Sunday, October 20, 2013
(photo: Carol Rosegg)
The prodigious author John Grisham has entered a third medium to recycle his work with Rupert Holmes' adaptation of his first novel "A Time to Kill" now running on the Great White Way. I've been a Grisham fan for many years, getting hooked first with "The Firm," which led me to "A Time..." and I've read almost everything he's written since then, good, bad or indifferent. I like that his work is an easy read, sometimes a little pulpy, but generally perfect for an afternoon on the beach or a couple of hours on an airplane.
Wisely, Mr. Grisham has turned over the adaptation of his work to someone who has strong experience in writing for the theatre. He gets off scott-free if the effort tanks, or gets all the glory for creating the source if the play becomes a hit. Don't forget, he's a lawyer at heart and understands how to balance the risk/reward equation.
For him, that's a good thing.
This tepid attempt at a pot-boiler follows Mr. Grisham's plot, but fails to capture the high stakes of a white Mississippi lawyer Jake Brigance (Sebastian Arcelus) defending Carl Lee Hailey (John Douglas Thompson) a black man for the murder of two white men who brutally and viciously raped and beat his daughter in the 1980s. A sheriff's deputy was also injured in the cross-fire, an unintended casualty in this act of vengeance.
The cast is widely uneven with Patrick Page giving the strongest performance as the slick and greasy prosecuting attorney coming in from the state capitol to helm the state's case. Mr. Arcelus has his moments, but is serviceable at best.
It seems the producers have also hedged their bets by casting Fred Thompson and Tom Skerritt in supporting roles. At the preview performance I saw, neither had adjusted their acting for stage, instead giving rather internal performances as though a camera were taking close-ups. Mr. Thompson rushed his lines to the point of being unintelligible, where Mr. Skerritt underplayed even the most dramatic moments. It's a shame, given the inherent theatricality of their roles as the trial judge and Jake's disgraced former law partner. Ashley Williams as Ellen Roark, the senior law student looking to jump start her own career with a high-profile case, also arrives with an extensive TV resume and fails to find the balance between her character's intelligence and lack of experience. She comes across as much too old and jaded, ignoring the southern blue-blood heritage of Ellen's Ole Miss education.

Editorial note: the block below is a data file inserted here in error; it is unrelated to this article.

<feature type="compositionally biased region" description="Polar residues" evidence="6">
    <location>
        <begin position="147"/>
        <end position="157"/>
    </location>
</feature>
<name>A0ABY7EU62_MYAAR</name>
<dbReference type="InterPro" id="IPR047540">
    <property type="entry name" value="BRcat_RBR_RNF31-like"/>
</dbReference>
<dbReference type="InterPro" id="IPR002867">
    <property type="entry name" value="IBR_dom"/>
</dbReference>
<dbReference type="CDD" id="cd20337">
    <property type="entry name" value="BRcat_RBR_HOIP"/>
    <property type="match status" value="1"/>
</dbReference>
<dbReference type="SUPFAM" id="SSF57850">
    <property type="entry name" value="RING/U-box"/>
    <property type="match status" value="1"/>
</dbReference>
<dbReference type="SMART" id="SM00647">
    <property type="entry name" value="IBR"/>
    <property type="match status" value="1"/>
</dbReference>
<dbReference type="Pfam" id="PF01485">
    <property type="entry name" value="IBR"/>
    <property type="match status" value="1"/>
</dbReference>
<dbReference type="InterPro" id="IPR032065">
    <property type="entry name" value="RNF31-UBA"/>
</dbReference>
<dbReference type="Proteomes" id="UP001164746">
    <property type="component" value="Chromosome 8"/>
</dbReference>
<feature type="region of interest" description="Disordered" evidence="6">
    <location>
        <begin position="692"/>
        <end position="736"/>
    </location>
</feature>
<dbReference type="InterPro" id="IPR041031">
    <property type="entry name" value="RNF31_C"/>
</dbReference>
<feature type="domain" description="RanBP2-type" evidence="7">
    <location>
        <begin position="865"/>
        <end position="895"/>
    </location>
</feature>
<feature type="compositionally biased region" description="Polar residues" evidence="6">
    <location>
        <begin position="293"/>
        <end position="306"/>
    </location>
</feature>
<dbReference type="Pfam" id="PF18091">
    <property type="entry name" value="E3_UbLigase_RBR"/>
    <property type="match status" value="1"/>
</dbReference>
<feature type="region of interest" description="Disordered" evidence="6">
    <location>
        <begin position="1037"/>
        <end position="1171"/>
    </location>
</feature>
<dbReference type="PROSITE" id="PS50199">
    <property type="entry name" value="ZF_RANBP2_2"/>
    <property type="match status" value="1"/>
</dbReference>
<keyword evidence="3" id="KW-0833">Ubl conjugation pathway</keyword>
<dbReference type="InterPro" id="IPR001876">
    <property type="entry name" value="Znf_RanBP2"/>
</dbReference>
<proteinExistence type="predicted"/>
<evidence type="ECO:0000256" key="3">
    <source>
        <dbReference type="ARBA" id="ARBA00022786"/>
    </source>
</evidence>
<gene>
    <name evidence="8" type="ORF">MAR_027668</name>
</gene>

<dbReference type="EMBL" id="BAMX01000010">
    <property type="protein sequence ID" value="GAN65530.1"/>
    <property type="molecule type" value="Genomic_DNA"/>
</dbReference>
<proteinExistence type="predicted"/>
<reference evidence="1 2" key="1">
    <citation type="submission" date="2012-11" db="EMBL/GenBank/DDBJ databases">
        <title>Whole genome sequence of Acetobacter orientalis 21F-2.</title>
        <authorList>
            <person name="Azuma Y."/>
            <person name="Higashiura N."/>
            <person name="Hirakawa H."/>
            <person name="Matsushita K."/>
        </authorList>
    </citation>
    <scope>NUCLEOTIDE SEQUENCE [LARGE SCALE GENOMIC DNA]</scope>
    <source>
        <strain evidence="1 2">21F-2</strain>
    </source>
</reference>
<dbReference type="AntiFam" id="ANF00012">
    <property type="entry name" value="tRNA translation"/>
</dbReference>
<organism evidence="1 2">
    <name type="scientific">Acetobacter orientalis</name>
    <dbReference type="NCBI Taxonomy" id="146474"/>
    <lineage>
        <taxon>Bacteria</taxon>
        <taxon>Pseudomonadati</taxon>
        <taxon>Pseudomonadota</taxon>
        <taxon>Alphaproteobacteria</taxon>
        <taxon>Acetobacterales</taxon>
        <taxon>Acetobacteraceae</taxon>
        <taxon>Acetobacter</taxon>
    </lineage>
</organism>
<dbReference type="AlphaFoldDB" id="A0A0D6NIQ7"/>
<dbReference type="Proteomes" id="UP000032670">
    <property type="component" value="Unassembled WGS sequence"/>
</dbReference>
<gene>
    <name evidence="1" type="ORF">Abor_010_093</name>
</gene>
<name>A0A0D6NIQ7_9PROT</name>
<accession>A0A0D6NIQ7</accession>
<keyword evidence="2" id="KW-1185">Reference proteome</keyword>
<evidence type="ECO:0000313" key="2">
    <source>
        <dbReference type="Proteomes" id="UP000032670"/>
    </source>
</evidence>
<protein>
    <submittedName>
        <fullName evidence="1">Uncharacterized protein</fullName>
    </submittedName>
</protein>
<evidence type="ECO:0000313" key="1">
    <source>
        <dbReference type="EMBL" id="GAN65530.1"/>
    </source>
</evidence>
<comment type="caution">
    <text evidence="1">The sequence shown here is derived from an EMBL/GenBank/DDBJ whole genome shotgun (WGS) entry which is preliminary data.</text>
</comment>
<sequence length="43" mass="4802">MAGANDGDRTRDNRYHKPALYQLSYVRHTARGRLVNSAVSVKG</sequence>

Director Ethan McSweeny struggles to morph a period piece into contemporary relevance, borrowing noisy musical transitions from British political works like Enron and more recently, The Machine. An over-worked set by James Noone with a completely superfluous turntable might be the cause. Mr. Noone also undermines what should have been a dignified courtroom setting with a barn-like structure - talk about silk purse. Costumer David C. Woolard also misfires with a significant lack of seersucker, only giving that to the character least likely to wear it during the Reagan-era.
In the end, I still don't understand why this story needed to be told onstage. Mr. Grisham's writing lends itself much better to film and even then, there are better choices to adapt his work to the stage. A Time to Kill is not a bad book. It's also not another To Kill a Mockingbird, missing its inherent theatricality of time and place to work well in a live performance.